From: (Mark-Jason Dominus)
Newsgroups:	comp.lang.perl.misc
Subject:	Re: Some help with the 'reverse' command please.....
Date:		24 Jan 1998 12:47:20 -0500
Summary:	Scalar vs. list context
Keywords:	glycerol payroll perceptual recitative
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In article <>, Steel Viper <> wrote:

>@string_array = <STDIN>;
>@string_array = reverse(@string_array);
>print("\n" . reverse(@string_array) . "\n");
>If this is run, the first print statement prints out the lines in the
>opposite order they were entered, however the second print statement
>reverses the entire line one at a time. I do not understand what is
>going on. 

That is a very good question, and it goes right to the heart of a very important and unusual feature of the Perl language, so it'll take a little while to explain. Please bear with me through this explanation of one of Perl's central concepts.

Every Perl expression is in one of two `contexts', either `list context' or `scalar context', depending on whether it is expected to produce a list or a scalar. Many expressions have quite different behaviors in list context than they do in scalar context.

Here is a typical expression:


Here it is again, in a list context:

	@array = EXPRESSION;   # Expression is expected to produce a list

Here is how it looks in a scalar context:

	$scalar = EXPRESSION;   # Expression is expected to produce a scalar

The values that a particular expression has in these two contexts might be quite different. For example, consider this simple expression:


In list context, this produces a list of the items in the array @q, but in scalar context it produces the number of items in the array @q.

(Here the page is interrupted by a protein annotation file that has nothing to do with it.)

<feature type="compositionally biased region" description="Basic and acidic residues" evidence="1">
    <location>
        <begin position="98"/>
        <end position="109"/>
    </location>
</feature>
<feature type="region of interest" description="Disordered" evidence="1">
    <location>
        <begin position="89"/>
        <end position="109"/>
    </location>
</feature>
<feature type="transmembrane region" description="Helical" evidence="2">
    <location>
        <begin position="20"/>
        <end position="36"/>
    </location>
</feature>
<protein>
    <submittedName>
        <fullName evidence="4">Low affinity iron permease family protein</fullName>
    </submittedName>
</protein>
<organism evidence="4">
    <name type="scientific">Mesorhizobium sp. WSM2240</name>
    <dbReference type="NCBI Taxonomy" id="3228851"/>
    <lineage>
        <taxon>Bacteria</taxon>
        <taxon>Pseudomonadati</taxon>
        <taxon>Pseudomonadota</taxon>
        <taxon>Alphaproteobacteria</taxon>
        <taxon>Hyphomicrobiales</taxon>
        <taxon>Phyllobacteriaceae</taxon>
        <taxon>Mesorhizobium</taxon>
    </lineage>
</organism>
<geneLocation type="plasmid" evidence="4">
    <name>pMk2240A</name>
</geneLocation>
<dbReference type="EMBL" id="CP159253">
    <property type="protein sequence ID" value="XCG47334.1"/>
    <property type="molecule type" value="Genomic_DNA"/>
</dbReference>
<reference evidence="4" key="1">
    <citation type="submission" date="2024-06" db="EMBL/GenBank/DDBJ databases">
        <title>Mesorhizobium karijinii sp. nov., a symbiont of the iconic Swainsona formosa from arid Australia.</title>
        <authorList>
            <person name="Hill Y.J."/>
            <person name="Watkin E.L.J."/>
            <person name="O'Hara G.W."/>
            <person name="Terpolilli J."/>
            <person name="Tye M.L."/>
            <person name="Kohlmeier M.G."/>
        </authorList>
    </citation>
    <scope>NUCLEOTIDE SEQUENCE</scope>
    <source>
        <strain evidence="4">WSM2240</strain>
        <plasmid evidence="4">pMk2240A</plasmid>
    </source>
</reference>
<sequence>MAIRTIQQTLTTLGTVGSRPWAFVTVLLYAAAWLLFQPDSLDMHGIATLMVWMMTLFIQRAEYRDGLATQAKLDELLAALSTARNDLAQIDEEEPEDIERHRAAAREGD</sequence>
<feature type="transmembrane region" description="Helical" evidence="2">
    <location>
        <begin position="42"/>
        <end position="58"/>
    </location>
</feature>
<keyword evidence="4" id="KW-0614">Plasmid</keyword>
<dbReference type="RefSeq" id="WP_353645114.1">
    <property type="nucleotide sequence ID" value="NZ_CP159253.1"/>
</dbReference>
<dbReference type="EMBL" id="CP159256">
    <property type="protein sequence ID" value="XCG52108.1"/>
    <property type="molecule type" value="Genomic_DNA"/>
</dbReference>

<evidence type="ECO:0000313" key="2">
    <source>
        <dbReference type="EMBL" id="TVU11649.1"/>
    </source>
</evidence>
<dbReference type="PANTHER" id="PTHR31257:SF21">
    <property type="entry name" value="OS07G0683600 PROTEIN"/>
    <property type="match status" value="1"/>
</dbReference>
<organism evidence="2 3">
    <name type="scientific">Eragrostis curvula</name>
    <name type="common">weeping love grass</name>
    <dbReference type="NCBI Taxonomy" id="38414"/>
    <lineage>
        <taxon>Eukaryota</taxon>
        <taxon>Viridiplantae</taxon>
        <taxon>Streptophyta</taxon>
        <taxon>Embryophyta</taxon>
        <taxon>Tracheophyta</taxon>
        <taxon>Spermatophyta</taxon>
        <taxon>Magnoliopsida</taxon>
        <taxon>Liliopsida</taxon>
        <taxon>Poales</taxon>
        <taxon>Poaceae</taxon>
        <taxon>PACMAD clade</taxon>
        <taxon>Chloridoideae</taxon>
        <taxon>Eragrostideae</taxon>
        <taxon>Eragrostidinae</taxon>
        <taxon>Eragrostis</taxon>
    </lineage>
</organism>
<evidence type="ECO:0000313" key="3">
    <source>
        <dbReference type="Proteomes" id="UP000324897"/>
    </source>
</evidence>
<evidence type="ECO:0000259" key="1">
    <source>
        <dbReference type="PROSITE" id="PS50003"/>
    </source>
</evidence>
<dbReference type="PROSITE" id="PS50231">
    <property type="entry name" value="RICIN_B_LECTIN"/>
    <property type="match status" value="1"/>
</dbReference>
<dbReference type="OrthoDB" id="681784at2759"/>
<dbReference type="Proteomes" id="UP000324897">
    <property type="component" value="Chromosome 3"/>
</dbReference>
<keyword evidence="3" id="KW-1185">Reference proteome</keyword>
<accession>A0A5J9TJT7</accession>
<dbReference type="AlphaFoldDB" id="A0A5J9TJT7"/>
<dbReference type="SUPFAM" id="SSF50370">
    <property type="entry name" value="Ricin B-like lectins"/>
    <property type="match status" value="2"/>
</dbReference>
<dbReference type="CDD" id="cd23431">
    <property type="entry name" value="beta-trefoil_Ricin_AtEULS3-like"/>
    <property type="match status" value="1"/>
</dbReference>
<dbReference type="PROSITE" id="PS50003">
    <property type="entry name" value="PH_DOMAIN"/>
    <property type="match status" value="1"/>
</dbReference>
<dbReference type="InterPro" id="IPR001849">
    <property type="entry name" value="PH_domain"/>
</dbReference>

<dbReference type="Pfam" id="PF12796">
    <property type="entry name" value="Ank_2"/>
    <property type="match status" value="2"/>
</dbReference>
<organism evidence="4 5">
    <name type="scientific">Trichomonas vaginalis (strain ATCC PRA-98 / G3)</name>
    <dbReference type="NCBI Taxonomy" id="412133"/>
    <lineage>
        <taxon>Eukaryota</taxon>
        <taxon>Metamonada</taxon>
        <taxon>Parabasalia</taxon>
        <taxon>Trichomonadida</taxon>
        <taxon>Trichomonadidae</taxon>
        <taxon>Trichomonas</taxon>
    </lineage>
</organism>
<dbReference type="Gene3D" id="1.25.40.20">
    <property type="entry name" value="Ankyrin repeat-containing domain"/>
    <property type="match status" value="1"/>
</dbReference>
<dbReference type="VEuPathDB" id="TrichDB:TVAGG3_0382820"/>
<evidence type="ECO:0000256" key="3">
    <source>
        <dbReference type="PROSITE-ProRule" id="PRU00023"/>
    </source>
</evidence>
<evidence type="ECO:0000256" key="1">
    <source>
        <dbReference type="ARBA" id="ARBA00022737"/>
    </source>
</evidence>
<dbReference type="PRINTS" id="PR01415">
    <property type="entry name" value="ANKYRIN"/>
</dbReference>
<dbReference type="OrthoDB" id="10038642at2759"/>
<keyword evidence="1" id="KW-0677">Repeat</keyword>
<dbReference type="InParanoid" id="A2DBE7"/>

@a = @q;    # @q in list context produces a list of items from @q
	$s = @q;    # but in scalar context, it produces the number of items.


	# Note two very different behaviors of // depending on context

	# Put ('123.45', 'immediately') into @a
	@a = /The amount was \$(\d+\.\d\d)\.  You must pay ([\w\s]+)\./ 

	# Put 1 into $s, put '123.45' into $1, put 'immediately' into $2
	$s = /The amount was \$(\d+\.\d\d)\.  You must pay ([\w\s]+)\./ 

The main point here: An expression's behavior can be drastically different in list context than it is in scalar context.

Now we'll return to your example.

>     @string_array = reverse(@string_array);

Here, reverse is in list context, because it's being asked to produce a list to assign to @string_array. In list context, reverse reverses the order of its arguments, so that the lines come out in the reverse order.

Then you did

>    print("\n" . reverse(@string_array) . "\n");

Now, here reverse is in scalar context, because it is being asked to produce a scalar value, a string, which will be concatenated with \n on the front and back. In a scalar context, reverse first concatenates all its arguments, to get a single string, and then reverses that string. As you know by now.

How can you get the behavior you really want? The reverse here needs to be in a list context. The argument list of a function like `print' is always a list context, so if you get rid of the concatenation operators that are providing scalar context to `reverse', your problem will go away:

	print "\n", reverse(@string_array), "\n";

reverse is now expected to return a list, which will be inserted into the list which is passed to print. This is probably more efficient than what you were trying to do anyway, since print can print out the many strings without bothering to concatenate them first, as you were doing.

Again, the general rule is:

There is no general rule for deducing a function's behavior in scalar context from its behavior in list context.

This is the cause of a lot of common errors. One mistake you didn't make, but which we see a lot is something like this:

	@a = (reverse("part"));

The programmer was expecting @a to get a list containing "trap", but instead they got a list containing "part" again. Because reverse was in a list context, it reversed the order of its arguments, instead of reversing the arguments themselves, and since it only had one argument, it ended up doing nothing.

Perl has a special operator for just such circumstances. It's called scalar, and it forces its argument to be evaluated in scalar context. The last example should have been written as:

	@a = (scalar(reverse("part")));
	# @a now contains ("trap")

I hope this clears things up for you.

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